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Getting to grips with sound signals

1 comment

What is the issue?
In busy waterways large vessels use sound signals to notify nearby boats of their intentions.

Why address this?
If you are unaware of the signal communications it may become problematic in busy waterways and place your vessel and surrounding craft in jeopardy.

How to address this?
Print out the 'Sound signals used by commercial shipping' summarised in figure 1 and have it handy when in busy waterways.

In a little more detail, marine regulations specify that a vessel of twelve metres or more in length must have sound signalling capabilities. A vessel of less than twelve metres is not obliged to carry sound signalling equipment as long as they are enabled with some other means of signalling.

Sound signals are of two kinds a short blast or a prolonged blast:

A short blast = a blast of about one second's duration.

A prolonged blast = a blast of from four to six seconds' duration.

Sound signals are used when vessels are in sight of one another and meeting or crossing within half a mile of each other. The following signals indicate:

One short blast = "I intend to leave you on my port side"

Two short blasts = "I intend to leave you on my starboard side"

Three short blasts = "I am operating astern propulsion"

Or a vessel sounds its overtaking intention:

One short blast = "I intend to overtake you on your starboard side"

Two short = "I intend to overtake you on your port side"

If in agreement with these manoeuvres you should acknowledge by repeating the signal back to the sender.

If by contrast you doubt the safety of the proposed manoeuvre, or you doubt whether sufficient action is being taken to avoid collision, you should signal that their intentions are unclear otherwise know as the ''danger signal'':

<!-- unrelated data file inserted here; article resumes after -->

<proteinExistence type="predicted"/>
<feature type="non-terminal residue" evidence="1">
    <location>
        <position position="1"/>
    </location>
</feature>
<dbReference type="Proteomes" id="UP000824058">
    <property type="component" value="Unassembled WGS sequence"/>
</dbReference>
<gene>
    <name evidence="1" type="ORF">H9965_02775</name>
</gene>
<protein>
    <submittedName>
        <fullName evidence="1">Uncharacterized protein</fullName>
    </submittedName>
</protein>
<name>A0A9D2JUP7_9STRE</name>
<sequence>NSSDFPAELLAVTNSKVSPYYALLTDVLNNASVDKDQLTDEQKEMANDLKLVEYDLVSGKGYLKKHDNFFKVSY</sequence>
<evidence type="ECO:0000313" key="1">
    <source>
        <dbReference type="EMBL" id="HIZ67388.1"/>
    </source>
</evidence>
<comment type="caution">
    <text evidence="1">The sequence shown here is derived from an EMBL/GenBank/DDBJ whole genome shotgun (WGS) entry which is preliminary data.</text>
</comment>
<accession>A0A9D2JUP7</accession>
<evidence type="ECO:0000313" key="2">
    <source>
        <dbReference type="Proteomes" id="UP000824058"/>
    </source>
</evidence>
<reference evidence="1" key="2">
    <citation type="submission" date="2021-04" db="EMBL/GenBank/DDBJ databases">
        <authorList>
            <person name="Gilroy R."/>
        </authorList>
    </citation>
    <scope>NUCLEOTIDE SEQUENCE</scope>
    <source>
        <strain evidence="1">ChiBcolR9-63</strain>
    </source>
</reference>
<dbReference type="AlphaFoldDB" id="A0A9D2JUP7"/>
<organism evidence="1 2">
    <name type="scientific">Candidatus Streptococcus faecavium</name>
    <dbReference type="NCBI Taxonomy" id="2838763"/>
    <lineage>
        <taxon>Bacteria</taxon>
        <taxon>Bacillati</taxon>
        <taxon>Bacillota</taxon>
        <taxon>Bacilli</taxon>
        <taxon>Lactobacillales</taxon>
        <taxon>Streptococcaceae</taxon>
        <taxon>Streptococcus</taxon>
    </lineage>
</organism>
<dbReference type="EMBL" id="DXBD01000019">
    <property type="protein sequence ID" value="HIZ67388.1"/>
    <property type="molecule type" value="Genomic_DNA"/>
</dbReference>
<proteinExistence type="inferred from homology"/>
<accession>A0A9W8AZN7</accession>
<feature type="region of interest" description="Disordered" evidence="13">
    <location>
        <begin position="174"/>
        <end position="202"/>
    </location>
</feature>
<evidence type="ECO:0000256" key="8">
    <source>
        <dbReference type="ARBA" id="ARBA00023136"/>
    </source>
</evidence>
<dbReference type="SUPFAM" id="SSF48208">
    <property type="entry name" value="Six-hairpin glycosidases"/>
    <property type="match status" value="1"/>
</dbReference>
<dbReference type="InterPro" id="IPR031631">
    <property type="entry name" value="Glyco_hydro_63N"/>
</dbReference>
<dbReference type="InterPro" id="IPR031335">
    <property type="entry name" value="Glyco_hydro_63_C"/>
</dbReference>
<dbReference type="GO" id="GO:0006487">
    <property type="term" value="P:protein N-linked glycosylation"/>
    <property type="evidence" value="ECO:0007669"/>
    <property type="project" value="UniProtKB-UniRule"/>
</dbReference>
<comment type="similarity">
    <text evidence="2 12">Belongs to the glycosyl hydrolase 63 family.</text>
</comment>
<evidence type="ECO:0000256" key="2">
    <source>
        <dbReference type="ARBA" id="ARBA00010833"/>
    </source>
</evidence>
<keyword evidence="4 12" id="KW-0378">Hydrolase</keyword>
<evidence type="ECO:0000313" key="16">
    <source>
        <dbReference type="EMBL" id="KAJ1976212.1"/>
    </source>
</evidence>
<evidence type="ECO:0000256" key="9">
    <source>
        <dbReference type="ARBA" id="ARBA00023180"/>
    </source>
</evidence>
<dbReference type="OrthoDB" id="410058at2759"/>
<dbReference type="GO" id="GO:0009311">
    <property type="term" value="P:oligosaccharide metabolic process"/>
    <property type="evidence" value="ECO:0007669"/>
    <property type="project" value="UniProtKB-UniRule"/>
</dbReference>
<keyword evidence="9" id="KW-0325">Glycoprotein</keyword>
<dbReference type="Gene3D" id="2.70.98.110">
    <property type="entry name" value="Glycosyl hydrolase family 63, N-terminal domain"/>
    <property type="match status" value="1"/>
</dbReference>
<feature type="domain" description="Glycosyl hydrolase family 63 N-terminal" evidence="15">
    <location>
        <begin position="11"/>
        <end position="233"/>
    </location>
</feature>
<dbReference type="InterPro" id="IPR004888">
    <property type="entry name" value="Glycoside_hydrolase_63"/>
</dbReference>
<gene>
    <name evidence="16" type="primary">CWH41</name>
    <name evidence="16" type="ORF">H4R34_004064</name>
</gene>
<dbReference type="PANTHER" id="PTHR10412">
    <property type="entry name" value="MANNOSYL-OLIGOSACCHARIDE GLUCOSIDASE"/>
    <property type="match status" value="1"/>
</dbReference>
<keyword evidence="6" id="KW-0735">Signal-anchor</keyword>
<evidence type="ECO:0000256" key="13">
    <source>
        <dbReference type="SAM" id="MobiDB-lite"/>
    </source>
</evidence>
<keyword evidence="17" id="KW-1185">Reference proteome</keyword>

Five short and rapid blasts = ''danger signal''

Lights have the same sequence with the duration of each flash at about one second. The light should be an all-round white or yellow that is visible for about two miles synchronized with a sound signal.

The other times that a vessel is likely to use a sound signal is when they are nearing a bend or an area of a channel or fairway where other vessels may be obscured from their view. At these times they sound a single prolonged blast. This signal should be answered with a prolonged blast to indicate your presence. When a power-driven vessel is leaving a dock or berth they also sound one prolonged blast.

With thanks to:
Michael Harpur, Yacht Obsession.

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Add your review or comment:

matt reid wrote this review on Dec 31st 2013:
The signals outlined above are not quiet correct. One short blast means "I am altering course to starboard" Two short blasts means "I am altering course to port" When overtaking these signals are preceded by two long blasts to indicate the intention to overtake as shown in rule 34. Rule 34 (c) When in sight of one another in a narrow channel or fairway: (i) a vessel intending to overtake another shall in compliance with Rule 9(e)(i) indicate her intention by the following signals on her whistle: • two prolonged blasts followed by one short blast to mean “I intend to overtake you on your starboard side”; • two prolonged blasts followed by two short blasts to mean “I intend to overtake you on your port side”. (ii) the vessel about to be overtaken when acting in accordance with Rule 9(e)(i) shall indicate her agreement by the following signal on her whistle: • one prolonged, one short, one prolonged and one short blast, in that order. (d) When vessels in sight of one another are approaching each other and from any cause either vessel fails to understand the intentions or actions of the other, or is in doubt whether sufficient action is being taken by the other to avoid collision, the vessel in doubt shall immediately indicate such doubt by giving at least five short and rapid blasts on the whistle. Such signal may be supplemented by a light signal of at least five short and rapid flashes.

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